Sanc­tu­ary sur­vival

The Leader (Nelson) - - FRONT PAGE - SARA MEIJ

For Kather­ine Cham­ber­lain, the prospect of re­leas­ing new bird species into the Brook Waimarama Sanc­tu­ary is the most ex­cit­ing thing.

Cham­ber­lain has been a sanc­tu­ary vol­un­teer for the past decade, mon­i­tor­ing birds and col­lect­ing data for the past eigh­tand-a-half years.

‘‘I’ve got some fan­tas­tic pre-pest erad­i­ca­tion data, it’s been very sta­ble so we ab­so­lutely are look­ing for­ward to be able to mea­sure change,’’ she said.

‘‘[I’m] look­ing for­ward to some of those very rare birds be­com­ing much more com­mon and the birds that are al­ready com­mon be­com­ing much more abun­dant.’’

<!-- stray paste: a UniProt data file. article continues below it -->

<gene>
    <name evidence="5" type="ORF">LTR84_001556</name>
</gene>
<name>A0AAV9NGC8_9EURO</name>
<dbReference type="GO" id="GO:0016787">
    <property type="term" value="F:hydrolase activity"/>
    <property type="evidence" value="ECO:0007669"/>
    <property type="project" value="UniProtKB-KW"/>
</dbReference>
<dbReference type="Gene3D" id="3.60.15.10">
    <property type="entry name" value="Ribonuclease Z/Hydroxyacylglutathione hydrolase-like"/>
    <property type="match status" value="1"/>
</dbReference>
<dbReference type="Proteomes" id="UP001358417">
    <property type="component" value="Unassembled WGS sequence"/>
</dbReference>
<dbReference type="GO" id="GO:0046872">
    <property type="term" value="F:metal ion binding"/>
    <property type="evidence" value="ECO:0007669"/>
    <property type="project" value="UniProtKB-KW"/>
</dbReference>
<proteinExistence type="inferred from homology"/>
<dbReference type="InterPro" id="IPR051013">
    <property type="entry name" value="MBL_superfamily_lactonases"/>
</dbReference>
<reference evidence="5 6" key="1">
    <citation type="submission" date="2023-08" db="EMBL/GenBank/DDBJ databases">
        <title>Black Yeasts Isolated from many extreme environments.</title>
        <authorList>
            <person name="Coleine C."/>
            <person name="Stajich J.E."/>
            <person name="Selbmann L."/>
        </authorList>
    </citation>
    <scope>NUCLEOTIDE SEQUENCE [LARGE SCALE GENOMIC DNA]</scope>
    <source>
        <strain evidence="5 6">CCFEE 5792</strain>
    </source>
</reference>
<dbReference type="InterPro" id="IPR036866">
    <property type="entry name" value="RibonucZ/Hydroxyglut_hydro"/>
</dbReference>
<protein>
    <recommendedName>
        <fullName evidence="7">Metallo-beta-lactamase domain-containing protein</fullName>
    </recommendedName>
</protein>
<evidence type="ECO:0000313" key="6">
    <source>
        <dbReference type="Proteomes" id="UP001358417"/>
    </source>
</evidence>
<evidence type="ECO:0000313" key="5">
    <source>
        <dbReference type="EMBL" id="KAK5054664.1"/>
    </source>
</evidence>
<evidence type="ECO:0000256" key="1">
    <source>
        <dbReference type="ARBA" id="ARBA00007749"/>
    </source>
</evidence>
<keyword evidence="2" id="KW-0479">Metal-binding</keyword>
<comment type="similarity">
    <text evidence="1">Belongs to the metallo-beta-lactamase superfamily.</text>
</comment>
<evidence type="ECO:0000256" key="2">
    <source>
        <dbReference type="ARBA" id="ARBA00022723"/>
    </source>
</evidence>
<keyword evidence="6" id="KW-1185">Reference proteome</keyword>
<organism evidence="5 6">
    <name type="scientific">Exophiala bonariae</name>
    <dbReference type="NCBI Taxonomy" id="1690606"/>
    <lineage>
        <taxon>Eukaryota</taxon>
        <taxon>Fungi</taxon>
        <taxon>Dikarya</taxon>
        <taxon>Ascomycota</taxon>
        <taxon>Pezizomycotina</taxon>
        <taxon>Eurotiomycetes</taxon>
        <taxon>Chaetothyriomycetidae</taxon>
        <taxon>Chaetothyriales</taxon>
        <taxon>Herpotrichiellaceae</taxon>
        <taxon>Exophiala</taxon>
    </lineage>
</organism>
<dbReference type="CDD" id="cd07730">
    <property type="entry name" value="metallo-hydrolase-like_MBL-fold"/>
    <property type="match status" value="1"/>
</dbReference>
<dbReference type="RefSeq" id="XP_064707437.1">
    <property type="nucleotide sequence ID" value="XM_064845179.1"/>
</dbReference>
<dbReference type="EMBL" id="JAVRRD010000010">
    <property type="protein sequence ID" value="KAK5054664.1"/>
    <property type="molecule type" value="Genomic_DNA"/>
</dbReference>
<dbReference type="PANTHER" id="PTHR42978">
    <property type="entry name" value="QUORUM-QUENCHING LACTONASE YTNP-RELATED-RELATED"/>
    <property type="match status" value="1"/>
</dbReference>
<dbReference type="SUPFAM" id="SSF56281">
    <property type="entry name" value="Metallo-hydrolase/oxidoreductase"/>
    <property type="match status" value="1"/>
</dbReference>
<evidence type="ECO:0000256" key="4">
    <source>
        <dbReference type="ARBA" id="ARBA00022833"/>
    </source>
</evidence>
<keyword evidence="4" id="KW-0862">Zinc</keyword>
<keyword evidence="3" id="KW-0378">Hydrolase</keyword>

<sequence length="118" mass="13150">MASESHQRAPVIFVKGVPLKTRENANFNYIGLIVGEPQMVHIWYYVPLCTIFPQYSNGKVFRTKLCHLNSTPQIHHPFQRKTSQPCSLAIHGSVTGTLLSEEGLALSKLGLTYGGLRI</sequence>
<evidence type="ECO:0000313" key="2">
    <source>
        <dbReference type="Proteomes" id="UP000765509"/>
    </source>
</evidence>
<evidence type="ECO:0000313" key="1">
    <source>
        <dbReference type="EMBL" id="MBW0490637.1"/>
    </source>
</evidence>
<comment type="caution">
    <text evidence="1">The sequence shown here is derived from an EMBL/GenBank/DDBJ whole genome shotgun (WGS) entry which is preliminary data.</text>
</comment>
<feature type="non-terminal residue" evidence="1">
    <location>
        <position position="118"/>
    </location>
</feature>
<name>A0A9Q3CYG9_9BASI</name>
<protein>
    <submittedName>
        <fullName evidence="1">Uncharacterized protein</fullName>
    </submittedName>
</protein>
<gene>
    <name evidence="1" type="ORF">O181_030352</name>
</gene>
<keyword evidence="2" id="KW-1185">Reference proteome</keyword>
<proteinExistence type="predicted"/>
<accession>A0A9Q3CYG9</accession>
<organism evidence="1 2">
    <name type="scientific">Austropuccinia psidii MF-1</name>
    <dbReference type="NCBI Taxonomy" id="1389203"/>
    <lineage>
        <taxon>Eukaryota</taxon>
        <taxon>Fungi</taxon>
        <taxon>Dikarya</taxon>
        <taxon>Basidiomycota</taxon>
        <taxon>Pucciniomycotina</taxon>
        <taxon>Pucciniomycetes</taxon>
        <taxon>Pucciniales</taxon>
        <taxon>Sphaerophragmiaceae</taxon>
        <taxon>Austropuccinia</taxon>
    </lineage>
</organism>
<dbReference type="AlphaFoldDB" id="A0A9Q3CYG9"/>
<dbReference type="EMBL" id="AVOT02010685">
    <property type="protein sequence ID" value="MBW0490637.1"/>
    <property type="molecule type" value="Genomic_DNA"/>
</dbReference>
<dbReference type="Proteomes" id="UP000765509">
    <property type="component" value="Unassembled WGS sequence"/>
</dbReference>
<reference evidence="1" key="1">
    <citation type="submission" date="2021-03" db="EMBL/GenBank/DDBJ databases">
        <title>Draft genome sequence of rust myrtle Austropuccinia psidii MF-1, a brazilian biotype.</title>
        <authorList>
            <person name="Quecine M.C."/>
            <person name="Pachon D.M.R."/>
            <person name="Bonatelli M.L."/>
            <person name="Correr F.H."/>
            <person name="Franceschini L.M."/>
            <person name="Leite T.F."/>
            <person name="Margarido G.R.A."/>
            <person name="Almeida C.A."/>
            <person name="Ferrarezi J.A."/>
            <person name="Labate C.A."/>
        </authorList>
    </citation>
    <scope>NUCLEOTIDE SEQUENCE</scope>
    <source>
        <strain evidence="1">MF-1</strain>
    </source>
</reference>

The sanc­tu­ary’s pest erad­i­ca­tion plan was brought to a halt re­cently when the Brook Val­ley Com­mu­nity Group took le­gal ac­tion, chal­leng­ing the new na­tional reg­u­la­tion for pest con­trol in a bid to put a stop to the op­er­a­tion.

Last week the High Court ruled in favour of the Brook Sanc­tu­ary, al­low­ing for the drop of 24 tonnes of brod­i­fa­coum-laced bait within the fenced area to go ahead this win­ter.

The Brook Val­ley Com­mu­nity Group has an­nounced it will ap­peal the de­ci­sion.

Cham­ber­lain said it had been an emo­tional jour­ney for all the vol­un­teers who had been work­ing for years to cre­ate the sanc­tu­ary in Nelson.

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